9:50am: Pre-race Gel time. The best gels I’ve ever tasted. If ever there’s a disaster where there’s a food shortage, I’ll happily live on these! We head down the stairs and outside to join the neoprene charged atmosphere outside.

9:55am: Nervous faces all around. Everyone’s cracking jokes. Tom’s psyching the opposition out by doing swim-warm-ups. There’s music playing. Swim hats are making everyone look surprised.

9:59am: We didn’t want to get stuck in the bottlenecks in the first 600m run so we’d lined up at the front. People were eyeing us up. We probably looked serious. Guns’n’Roses came on over the loudspeakers.

10:00am

THE RACE

As Axl Rose’s voice screamed out “Welcome To the Jungle…” Ben opened the gate and we were off, athletes at the back were all a bit bemused as they were busy dancing but the sentiment wasn’t lost on us at the front.

START

We kept up with the other teams along the metalled road before a sharp turn took us through a series of gates and towards the first lake. We jumped a fence next to one gate, adrenaline surging and impatience getting the better of us.
600m down to the first shoreline swim along Buttermere and we were well placed going into the water. Unfortunately, the water was bloody freezing and it completely took my breath away. I splashed water over my face but as I submerged myself I could feel my body going into panic mode. I kept my head up for a few strokes whilst the water got inside my wetsuit and helped to insulate me and I finally got into an uncomfortable rhythm. The field wasn’t well balanced at this point and there were some strong swimmers surging through the water with hand paddles. Tom kept catching the wake of other swimmers and would fly off leaving me in no-mans land, I was having to work really hard to try and get close. We quickly learned that the swim sections were going to be more about keeping me on Toms toes, rather than trying to latch onto teams with hand-paddles.
The water was crystal clear, it was like an underwater scene from a film.

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We climbed out after 600m and started running, I think we picked up a couple of places but we kept ourselves in check, reminding ourselves that this was going to be a long day. The 2nd swim was on us, this time across Crummock Water, the wind had picked up quite strongly and the water was actually quite choppy. Tom sighted us upwind slightly so we could get an easier swim in to the shore. I took a few mouthfuls of water when I got hit by the swells but it was so clean you could swallow it without adverse effects. Halfway across the lake, we found ourselves scrabbling over some rocks with some bemusement, it must have looked like we were walking on water from the waters edge!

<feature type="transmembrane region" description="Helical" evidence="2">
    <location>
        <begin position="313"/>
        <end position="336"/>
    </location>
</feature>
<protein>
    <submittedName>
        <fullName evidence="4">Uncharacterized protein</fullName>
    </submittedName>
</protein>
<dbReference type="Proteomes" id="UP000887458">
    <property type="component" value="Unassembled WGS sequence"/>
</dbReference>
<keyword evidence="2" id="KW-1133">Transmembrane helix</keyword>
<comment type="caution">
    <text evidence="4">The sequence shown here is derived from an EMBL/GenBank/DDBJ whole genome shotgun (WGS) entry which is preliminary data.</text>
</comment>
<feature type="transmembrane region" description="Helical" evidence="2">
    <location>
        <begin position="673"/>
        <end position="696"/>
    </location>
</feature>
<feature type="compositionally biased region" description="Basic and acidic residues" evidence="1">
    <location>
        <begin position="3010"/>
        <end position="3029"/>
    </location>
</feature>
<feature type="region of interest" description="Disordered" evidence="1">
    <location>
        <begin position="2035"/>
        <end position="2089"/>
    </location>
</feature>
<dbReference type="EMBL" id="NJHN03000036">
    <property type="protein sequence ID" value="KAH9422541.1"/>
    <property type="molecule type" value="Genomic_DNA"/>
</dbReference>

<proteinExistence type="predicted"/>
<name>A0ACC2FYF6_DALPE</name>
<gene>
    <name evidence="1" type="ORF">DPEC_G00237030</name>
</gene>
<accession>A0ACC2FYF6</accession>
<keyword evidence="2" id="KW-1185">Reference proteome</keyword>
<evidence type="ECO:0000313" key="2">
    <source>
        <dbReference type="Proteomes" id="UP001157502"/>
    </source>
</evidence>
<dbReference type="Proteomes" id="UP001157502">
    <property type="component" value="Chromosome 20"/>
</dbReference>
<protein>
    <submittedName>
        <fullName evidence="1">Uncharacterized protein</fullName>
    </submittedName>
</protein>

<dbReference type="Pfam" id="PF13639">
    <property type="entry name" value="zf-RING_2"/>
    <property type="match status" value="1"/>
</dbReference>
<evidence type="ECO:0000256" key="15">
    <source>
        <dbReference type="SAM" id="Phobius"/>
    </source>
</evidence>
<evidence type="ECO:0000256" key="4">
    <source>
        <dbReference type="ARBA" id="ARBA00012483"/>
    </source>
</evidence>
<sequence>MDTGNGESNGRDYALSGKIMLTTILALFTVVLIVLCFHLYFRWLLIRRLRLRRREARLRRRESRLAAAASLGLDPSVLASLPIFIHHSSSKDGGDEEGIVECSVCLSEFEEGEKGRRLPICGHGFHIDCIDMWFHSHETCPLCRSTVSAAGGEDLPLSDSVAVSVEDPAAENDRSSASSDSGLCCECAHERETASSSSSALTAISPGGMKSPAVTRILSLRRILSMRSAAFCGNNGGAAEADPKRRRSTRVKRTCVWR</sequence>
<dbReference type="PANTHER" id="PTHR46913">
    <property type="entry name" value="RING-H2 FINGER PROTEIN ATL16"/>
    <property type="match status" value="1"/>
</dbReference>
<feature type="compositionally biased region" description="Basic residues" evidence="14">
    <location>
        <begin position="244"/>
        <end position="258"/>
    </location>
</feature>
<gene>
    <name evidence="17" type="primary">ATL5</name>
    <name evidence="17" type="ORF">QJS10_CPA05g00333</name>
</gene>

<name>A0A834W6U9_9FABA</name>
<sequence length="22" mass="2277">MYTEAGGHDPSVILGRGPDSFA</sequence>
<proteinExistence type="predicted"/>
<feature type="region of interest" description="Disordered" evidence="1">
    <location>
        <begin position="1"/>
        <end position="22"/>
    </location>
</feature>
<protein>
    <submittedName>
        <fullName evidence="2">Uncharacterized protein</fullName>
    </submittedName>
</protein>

This was another 600m swim and by the end of it I was starting to worry that I wasn’t strong enough in the water to complete the course. Enough with the negative thoughts though, they would return later but this was too early in the day. We hauled ourselves up the shore, swimming right up until we were less than knee deep, no point dragging legs through deep water.

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Next stage was a 5.7k run with just shy of 200m climb. We were reduced to walking quite quickly, hands pushing off knees, calf muscles on fire. The hill turned into a rocky staircase hewn out of the mountain itself and we dragged ourselves up, pausing only to see the lake we’d just swam in far below us and a steady stream of swimmers still making their way across.
We reached the summit and took a slight wrong turn which meant scrambling over some rocks to get back on track, sheer drops down to our right kept us focussed as we got ourselves back on safer ground. Tom saw someone go head-first over a ridge further ahead, scrabbling on the rocks with terror in her eyes as her hand-paddles slid over the surface. Someone grabbed her by the legs and pulled her back up. A quick lesson there in concentration and course respect, we need to be careful.

With each run section, any climbing would mean an equal descent to get back to the water. I overcooked it twice on this descent much to Tom’s amusement.  The first time in slow motion, clipping an earth mound with my foot and then my ankle before crashing down into the Bracken. The second time, the trail took a turn and I didn’t, within an instant I was on the floor. Tom was in bits.

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Without further incidents we made it down to the first checkpoint and we entered the 3rd swim. This was one of the two longest 1k efforts. Tom made a terrible entry into the water and ended up falling backwards over a submerged rock. This played into our hands though as it meant we latched onto a group. We stayed with them making great progress through the water until the guy Tom was drafting got dropped. In an effort to pull us back to the group I couldn’t handle the pace so we resigned ourselves to finishing this swim on our own. This was my favourite swim section, crystal clear again, several degrees warmer than Lake Buttermere and one of the big ones over before I’d even got chance to think about it too much. We got quite confused at one point as a torrential downpour came out of nowhere. Breathe to the left and it was fine, 3 strokes later, breathe to the right and it was Armageddon. Fortunately, it was over almost as quickly as it had started.